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Man Who Won Women’s Cycling Event Feels Like a ‘Superhero’

A biological, who identifies as a woman, came out on top of a New York City cycling race, upsetting critics that it was “not fair at all” for the true female opponents.

Tiffany Thomas, the 46-year-old transgender winner, began cycling in 2018 and has dominated the sport ever since, including clinching a spot on a top cycling team, LA Sweat, where the next oldest teammate is only 32 years old.

“Last race with our 2022 LA Sweat team kit. I’m not going to lie, sometimes it made me feel like a superhero when I wore it,” Thomas noted in an Instagram post.

Thomas’ LA Sweat Team profile biography states the biological male works as a lab director as “a scientist by day, athlete by night.”

“You will never see anyone with a bigger smile than when she sees a beautiful electron microscopy picture of a red cell,” the biography notes. “She has never met a barbell, a bike, or a dog that she doesn’t like. She is so incredibly excited to race and represent the LA Sweat team this year!”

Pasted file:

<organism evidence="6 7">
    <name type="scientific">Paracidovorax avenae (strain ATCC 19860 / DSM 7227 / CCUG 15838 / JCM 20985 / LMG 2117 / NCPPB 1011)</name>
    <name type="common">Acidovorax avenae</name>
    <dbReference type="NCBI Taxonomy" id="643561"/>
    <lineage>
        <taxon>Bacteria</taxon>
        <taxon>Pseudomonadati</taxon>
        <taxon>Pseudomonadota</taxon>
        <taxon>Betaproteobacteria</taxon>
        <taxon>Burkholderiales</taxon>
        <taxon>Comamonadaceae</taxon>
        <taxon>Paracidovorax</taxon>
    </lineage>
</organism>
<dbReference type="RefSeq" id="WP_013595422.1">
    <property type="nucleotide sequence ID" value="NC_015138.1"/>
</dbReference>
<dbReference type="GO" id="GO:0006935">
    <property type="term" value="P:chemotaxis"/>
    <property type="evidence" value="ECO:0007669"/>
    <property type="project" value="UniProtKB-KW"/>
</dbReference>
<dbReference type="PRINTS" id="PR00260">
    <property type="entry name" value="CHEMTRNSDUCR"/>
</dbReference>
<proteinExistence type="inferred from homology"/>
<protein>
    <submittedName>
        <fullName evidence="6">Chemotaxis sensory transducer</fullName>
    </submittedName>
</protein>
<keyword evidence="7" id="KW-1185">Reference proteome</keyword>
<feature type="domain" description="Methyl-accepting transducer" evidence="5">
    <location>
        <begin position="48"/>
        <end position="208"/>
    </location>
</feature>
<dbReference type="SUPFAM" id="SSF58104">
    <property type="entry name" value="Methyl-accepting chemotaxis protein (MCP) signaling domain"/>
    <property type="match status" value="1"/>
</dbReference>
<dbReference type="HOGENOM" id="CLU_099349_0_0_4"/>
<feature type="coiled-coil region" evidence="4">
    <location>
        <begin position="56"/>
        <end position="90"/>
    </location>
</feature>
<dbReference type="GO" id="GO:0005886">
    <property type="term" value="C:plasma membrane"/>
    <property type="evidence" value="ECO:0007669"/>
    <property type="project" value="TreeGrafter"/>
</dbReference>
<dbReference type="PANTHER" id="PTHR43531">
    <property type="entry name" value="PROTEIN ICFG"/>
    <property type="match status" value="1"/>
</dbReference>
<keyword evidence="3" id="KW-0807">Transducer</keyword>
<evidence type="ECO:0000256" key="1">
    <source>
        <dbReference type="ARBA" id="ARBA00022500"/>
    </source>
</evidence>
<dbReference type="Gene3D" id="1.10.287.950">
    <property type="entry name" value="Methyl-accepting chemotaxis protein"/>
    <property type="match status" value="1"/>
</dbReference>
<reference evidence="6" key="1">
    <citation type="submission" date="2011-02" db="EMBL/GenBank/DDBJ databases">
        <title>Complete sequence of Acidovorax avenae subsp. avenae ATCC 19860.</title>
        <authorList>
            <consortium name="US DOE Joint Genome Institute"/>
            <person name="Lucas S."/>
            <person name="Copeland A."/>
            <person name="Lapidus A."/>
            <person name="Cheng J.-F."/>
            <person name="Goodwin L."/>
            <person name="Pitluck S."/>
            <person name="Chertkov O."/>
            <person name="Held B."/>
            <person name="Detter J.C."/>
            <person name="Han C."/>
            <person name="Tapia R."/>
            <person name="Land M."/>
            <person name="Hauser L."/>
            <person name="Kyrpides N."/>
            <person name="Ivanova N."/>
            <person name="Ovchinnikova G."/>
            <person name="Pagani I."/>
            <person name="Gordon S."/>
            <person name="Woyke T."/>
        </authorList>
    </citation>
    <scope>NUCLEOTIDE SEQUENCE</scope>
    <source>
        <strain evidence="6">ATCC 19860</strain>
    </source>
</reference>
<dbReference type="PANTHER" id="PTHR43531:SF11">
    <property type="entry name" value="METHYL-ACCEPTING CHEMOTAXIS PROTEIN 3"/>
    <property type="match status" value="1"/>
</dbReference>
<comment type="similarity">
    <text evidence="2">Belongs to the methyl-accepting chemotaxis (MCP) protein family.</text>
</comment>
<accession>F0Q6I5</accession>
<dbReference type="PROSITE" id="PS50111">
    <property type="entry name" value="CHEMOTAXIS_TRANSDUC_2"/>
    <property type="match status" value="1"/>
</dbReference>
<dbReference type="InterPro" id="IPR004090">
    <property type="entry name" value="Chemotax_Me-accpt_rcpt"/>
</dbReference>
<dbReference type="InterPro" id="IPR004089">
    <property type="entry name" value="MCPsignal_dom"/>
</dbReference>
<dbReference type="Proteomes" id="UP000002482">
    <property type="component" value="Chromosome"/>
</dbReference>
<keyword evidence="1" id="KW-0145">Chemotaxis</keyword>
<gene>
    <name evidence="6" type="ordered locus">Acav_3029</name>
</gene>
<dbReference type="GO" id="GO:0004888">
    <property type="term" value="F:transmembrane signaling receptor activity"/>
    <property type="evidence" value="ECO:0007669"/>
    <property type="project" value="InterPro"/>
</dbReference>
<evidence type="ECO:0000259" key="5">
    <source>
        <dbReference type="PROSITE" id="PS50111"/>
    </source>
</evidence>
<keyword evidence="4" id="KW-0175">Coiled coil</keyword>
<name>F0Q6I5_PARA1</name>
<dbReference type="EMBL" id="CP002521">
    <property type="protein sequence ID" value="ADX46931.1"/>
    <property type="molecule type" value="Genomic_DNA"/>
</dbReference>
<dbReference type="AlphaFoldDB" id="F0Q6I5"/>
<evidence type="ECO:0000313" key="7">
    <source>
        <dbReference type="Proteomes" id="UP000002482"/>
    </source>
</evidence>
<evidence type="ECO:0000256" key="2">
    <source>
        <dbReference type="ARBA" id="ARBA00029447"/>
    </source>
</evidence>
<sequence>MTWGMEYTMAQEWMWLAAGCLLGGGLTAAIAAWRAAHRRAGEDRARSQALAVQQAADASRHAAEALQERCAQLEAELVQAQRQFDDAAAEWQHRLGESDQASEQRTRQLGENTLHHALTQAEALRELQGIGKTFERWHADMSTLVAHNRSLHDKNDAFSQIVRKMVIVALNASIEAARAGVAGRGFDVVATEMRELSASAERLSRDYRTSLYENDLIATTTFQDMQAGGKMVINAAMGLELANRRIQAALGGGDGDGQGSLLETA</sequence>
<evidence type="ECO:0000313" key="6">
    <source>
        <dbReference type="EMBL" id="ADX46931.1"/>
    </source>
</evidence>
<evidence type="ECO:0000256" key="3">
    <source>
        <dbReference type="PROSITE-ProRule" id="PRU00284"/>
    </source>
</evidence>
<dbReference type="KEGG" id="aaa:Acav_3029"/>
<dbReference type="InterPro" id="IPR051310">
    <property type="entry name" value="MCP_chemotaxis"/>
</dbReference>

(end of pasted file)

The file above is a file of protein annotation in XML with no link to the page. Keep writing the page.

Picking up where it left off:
Should biological men be allowed to compete in women's sports?

Other female cyclists are not thrilled over Thomas’ win, to say the least, accusing the trans cyclist of “cheating.”

“Not fair at all. At the Randall’s Island Crit #3 over the weekend, transgender athlete Tiffany Thomas was seen at the top of the podium while two women followed in second and third place. A crit race, or criterium, is a lapped, closed-circuit race that usually takes place in cities, according to http://Bicycling.com,” one person tweeted.

“I feel so bad for woman athletes in America that have trained their entire lives,” another critic lamented, according to the Daily Mail. “We are destroying woman’s rights in America. They might as well just make every sport in this country co-ed. This is all so unfair. Everyone should live the way they want but there are sacrifices.”

Former champion cyclist Hannah Arensman even quit the cycling sport after failing to place against a trans cyclist.

“At my last race at the recent UCI Cyclocross National Championships in the elite women’s category, I came in fourth, flanked on either side by male riders awarded third and fifth,” she commented in her retirement announcement. “My sister and family sobbed as they watched a man finish in front of me, having witnessed several physical interactions with him throughout the race.”

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